Thursday, May 24, 2007


I have a story that makes people's cell phones ring.

It isn't even a very important story. Just one of those stories that begins, "so, something interesting happened to me today on the way to your house..."

Except that I can't get any farther than that line without my listener's cell phone interrupting the conversation. I am in mid-sentence; her cell phone rings, and I wait patiently for her to finish talking to the random caller. "Sorry, what were you saying?" So I begin again; but I don't get any farther than I did the first time, when her phone rings again. It's the original caller, who thought of something she forgot to say before she hung up. I wait again, but it's no use. The second call does not even finish before a third call comes in.

This has become so commonplace that it wasn't until the second time I tried to tell the same short story, to a different friend, at another house, when I once again could not tell the story because of phone interruptions, that it even occurred to me to be upset over this treatment! If everyone does it, is it still rude?

My fiancee is infamous among our friends for never answering her cell phone. But I never get mad at her when I can't get through. "I'm not a slave to my phone," she says. Damn straight.

I'd still rather people tried to reach me by phone than email. Oh, how I hate email. I check my email twice a week; inevitably I find my inbox stuffed with frantic messages because one professor or another has some urgent business and has to reach me right away, and they've gotten themselves all in a tizzy because they can't understand why I haven't replied to their emails in two days. I want to say to them, "Hello? It's called the telephone? Ever heard of it?"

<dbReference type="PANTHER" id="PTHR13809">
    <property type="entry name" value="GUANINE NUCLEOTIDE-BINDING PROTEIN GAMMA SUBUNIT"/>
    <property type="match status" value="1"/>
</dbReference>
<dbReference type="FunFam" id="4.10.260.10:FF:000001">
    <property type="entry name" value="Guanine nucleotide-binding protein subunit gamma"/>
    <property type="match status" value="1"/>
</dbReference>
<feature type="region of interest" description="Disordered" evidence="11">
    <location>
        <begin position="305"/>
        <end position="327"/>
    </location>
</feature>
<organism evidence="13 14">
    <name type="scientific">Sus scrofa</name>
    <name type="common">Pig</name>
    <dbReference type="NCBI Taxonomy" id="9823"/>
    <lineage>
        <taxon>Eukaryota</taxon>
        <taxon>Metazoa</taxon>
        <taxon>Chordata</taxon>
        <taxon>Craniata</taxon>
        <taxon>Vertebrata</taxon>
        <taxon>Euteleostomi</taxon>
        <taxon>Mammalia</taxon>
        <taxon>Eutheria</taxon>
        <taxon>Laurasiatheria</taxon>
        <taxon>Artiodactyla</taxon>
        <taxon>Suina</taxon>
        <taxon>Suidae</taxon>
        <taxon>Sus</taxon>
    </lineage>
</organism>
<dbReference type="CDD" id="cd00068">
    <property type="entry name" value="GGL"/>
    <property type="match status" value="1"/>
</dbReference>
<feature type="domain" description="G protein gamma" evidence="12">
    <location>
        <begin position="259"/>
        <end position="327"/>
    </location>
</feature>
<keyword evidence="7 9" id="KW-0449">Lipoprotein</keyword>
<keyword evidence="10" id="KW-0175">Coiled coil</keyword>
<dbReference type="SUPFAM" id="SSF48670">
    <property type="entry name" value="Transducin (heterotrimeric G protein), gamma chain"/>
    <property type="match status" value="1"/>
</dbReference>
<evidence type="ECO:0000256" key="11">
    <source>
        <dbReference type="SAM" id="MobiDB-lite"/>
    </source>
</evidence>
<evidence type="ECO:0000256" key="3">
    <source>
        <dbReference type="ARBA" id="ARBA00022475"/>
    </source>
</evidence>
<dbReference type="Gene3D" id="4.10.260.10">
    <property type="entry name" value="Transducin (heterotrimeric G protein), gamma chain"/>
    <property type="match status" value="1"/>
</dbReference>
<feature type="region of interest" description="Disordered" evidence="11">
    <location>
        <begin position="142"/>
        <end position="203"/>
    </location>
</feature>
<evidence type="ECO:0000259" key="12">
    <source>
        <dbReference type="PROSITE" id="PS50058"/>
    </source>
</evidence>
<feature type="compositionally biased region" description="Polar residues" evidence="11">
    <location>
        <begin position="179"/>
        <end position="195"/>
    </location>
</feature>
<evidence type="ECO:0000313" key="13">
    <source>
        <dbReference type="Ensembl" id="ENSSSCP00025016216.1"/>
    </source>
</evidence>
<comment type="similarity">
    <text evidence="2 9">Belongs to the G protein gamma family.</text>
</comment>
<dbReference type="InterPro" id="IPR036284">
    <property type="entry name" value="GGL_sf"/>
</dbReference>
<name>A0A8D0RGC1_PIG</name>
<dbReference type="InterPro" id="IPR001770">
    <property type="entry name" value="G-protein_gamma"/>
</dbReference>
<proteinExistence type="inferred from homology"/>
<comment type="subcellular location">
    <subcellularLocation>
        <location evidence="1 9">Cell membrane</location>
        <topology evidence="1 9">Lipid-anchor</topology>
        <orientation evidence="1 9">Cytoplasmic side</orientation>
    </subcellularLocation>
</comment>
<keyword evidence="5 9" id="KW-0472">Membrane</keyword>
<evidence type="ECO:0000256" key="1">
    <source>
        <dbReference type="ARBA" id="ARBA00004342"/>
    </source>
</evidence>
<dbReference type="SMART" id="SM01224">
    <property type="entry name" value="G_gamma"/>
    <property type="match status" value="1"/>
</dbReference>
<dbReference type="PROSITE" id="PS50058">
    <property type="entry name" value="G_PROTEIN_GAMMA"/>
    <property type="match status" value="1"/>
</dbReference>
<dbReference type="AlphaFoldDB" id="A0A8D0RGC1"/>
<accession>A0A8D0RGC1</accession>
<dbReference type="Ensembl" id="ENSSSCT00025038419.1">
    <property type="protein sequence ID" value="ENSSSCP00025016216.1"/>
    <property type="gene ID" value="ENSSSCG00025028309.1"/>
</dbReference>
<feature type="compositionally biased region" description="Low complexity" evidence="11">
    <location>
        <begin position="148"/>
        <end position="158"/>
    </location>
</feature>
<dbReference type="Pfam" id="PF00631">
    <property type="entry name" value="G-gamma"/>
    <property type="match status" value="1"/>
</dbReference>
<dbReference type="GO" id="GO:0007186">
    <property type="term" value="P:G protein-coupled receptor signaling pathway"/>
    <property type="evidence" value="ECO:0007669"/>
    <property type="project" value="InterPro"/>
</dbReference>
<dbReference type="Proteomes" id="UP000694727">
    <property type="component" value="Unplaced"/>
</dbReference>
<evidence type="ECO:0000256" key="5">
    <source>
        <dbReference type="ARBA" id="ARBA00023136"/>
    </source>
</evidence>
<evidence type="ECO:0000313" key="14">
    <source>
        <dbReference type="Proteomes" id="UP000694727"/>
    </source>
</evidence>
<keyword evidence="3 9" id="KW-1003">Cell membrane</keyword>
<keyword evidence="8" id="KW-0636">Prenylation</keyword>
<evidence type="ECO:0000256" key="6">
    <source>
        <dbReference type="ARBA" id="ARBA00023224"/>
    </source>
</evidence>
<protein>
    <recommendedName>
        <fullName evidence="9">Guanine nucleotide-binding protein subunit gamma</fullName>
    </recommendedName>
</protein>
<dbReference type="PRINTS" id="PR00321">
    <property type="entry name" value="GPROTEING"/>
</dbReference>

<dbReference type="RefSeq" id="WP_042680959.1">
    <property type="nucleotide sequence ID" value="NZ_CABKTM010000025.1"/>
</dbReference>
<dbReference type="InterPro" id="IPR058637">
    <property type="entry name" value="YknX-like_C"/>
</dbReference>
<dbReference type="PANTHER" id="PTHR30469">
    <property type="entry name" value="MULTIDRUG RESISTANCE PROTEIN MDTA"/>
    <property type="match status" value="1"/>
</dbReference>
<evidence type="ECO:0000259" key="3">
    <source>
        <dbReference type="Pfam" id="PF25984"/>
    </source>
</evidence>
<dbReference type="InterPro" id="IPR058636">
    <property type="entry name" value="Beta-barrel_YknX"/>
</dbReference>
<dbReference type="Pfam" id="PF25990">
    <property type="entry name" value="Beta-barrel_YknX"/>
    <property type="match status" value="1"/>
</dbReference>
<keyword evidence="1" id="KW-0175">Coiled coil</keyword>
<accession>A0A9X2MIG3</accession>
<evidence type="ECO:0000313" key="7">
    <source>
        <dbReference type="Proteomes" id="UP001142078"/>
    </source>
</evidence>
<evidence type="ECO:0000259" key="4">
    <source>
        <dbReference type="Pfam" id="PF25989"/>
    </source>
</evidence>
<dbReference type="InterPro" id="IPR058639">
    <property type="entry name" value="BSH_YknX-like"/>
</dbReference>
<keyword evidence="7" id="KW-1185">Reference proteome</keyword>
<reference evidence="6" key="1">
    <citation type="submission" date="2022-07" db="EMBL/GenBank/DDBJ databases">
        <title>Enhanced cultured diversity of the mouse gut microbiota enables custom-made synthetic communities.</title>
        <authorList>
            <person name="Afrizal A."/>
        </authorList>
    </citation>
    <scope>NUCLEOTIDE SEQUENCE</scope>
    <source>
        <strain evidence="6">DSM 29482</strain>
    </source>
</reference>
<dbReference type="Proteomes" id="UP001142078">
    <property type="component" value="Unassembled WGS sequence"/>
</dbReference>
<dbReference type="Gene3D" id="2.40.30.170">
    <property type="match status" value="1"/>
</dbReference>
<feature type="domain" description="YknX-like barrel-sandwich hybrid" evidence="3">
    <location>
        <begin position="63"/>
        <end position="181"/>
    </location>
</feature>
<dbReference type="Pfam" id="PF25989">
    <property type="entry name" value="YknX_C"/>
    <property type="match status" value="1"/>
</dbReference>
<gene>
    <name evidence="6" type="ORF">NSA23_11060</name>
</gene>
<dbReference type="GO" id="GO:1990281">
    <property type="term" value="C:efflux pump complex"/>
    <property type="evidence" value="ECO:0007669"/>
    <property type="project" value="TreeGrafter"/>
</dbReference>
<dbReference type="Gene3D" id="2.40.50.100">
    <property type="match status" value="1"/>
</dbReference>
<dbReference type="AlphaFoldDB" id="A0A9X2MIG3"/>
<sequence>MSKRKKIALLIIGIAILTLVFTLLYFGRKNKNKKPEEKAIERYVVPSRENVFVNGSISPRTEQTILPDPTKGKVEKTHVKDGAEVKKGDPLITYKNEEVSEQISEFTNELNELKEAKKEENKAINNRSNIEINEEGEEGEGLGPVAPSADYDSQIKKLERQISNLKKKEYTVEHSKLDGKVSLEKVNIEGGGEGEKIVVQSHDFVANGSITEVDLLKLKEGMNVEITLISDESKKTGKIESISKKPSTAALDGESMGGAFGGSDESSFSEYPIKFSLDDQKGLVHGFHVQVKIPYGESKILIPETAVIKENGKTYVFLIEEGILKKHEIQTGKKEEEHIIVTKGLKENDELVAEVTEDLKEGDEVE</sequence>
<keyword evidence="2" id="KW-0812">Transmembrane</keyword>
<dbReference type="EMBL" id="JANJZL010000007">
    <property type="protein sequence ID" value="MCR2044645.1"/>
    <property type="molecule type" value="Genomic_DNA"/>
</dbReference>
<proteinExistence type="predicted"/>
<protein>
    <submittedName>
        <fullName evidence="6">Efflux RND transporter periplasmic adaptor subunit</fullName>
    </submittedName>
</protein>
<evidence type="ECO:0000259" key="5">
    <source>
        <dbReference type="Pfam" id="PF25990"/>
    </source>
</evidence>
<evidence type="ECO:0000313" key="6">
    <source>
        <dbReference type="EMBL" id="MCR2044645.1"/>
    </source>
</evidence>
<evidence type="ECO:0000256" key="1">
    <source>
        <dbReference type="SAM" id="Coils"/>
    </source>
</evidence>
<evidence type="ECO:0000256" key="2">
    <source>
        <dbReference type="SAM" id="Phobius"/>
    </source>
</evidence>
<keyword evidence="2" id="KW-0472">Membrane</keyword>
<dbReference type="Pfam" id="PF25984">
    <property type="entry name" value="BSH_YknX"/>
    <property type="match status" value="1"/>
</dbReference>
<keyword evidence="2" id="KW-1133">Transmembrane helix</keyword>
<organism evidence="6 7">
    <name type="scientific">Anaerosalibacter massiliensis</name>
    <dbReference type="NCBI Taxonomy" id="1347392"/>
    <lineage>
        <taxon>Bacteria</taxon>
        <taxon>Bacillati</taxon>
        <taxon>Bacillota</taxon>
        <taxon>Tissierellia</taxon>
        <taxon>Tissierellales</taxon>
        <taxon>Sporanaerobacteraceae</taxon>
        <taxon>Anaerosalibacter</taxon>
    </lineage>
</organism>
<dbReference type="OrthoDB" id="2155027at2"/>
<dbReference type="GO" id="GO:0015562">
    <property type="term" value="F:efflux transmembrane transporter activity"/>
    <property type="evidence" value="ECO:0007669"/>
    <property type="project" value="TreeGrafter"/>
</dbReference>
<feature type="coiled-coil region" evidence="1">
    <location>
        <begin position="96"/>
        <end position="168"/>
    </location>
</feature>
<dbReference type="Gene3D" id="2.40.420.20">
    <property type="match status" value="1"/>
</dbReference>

I met an old-timer at NASA who shares my astonishment that people put so much stock in email. He illustrates his point with a hypothetical question:

"Suppose I told you that you've won $10,000. All you have to do to claim your prize is get in touch with me by the end of the day. What would you do?"

"I'd call you."

"You wouldn't email me?"


He then poses the same scenario over again, but lowers the amount in question each time. Most people draw the line at $50. When $50 is at stake, an email will suffice. But for larger amounts, people want that assurance that they got through. The difference between a phone call and an email is that if you physically talk to someone on the phone, you know they got your message. "So why," he asks, "Do people conduct important business deals, over a medium they don't trust further than $50? It's insanity."

You expect this sort of thing from the older generation; but I am a young person, and I agree with him!
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